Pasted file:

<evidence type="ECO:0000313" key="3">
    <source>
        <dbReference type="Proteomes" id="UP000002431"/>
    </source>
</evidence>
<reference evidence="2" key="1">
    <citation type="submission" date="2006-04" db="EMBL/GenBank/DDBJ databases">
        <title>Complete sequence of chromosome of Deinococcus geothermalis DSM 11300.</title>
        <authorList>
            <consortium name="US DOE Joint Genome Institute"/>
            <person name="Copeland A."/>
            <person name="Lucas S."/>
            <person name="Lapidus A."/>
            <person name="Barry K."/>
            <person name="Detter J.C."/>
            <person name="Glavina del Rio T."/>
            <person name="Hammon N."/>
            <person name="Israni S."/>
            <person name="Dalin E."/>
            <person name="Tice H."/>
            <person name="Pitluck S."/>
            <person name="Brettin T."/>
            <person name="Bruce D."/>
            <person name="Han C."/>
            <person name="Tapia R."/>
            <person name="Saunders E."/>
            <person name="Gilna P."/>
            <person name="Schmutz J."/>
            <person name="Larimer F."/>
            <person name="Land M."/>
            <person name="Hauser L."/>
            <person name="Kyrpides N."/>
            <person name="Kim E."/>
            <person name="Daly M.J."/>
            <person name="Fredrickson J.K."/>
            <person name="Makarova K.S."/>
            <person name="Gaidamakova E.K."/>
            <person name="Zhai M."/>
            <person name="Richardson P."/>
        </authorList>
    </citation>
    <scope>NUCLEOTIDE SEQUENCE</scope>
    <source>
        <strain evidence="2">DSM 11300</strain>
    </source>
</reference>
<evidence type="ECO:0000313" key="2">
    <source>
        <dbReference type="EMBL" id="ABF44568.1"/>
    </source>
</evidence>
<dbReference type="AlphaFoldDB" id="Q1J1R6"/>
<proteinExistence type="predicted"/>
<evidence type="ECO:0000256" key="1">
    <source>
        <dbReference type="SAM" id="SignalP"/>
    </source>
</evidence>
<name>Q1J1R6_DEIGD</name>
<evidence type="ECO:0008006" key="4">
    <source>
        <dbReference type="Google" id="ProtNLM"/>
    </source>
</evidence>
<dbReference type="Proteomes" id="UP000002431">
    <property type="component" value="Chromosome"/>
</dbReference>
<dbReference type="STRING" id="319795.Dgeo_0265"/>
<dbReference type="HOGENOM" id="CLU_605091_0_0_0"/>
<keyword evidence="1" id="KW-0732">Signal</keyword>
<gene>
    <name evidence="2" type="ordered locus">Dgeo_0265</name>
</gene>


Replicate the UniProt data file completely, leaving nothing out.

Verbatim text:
<evidence type="ECO:0000313" key="3">
    <source>
        <dbReference type="Proteomes" id="UP000002431"/>
    </source>
</evidence>
<reference evidence="2" key="1">
    <citation type="submission" date="2006-04" db="EMBL/GenBank/DDBJ databases">
        <title>Complete sequence of chromosome of Deinococcus geothermalis DSM 11300.</title>
        <authorList>
            <consortium name="US DOE Joint Genome Institute"/>
            <person name="Copeland A."/>
            <person name="Lucas S."/>
            <person name="Lapidus A."/>
            <person name="Barry K."/>
            <person name="Detter J.C."/>
            <person name="Glavina del Rio T."/>
            <person name="Hammon N."/>
            <person name="Israni S."/>
            <person name="Dalin E."/>
            <person name="Tice H."/>
            <person name="Pitluck S."/>
            <person name="Brettin T."/>
            <person name="Bruce D."/>
            <person name="Han C."/>
            <person name="Tapia R."/>
            <person name="Saunders E."/>
            <person name="Gilna P."/>
            <person name="Schmutz J."/>
            <person name="Larimer F."/>
            <person name="Land M."/>
            <person name="Hauser L."/>
            <person name="Kyrpides N."/>
            <person name="Kim E."/>
            <person name="Daly M.J."/>
            <person name="Fredrickson J.K."/>
            <person name="Makarova K.S."/>
            <person name="Gaidamakova E.K."/>
            <person name="Zhai M."/>
            <person name="Richardson P."/>
        </authorList>
    </citation>
    <scope>NUCLEOTIDE SEQUENCE</scope>
    <source>
        <strain evidence="2">DSM 11300</strain>
    </source>
</reference>
<evidence type="ECO:0000313" key="2">
    <source>
        <dbReference type="EMBL" id="ABF44568.1"/>
    </source>
</evidence>
<dbReference type="AlphaFoldDB" id="Q1J1R6"/>
<proteinExistence type="predicted"/>
<evidence type="ECO:0000256" key="1">
    <source>
        <dbReference type="SAM" id="SignalP"/>
    </source>
</evidence>
<name>Q1J1R6_DEIGD</name>
<evidence type="ECO:0008006" key="4">
    <source>
        <dbReference type="Google" id="ProtNLM"/>
    </source>
</evidence>
<dbReference type="Proteomes" id="UP000002431">
    <property type="component" value="Chromosome"/>
</dbReference>
<dbReference type="STRING" id="319795.Dgeo_0265"/>
<dbReference type="HOGENOM" id="CLU_605091_0_0_0"/>
<keyword evidence="1" id="KW-0732">Signal</keyword>
<gene>
    <name evidence="2" type="ordered locus">Dgeo_0265</name>
</gene>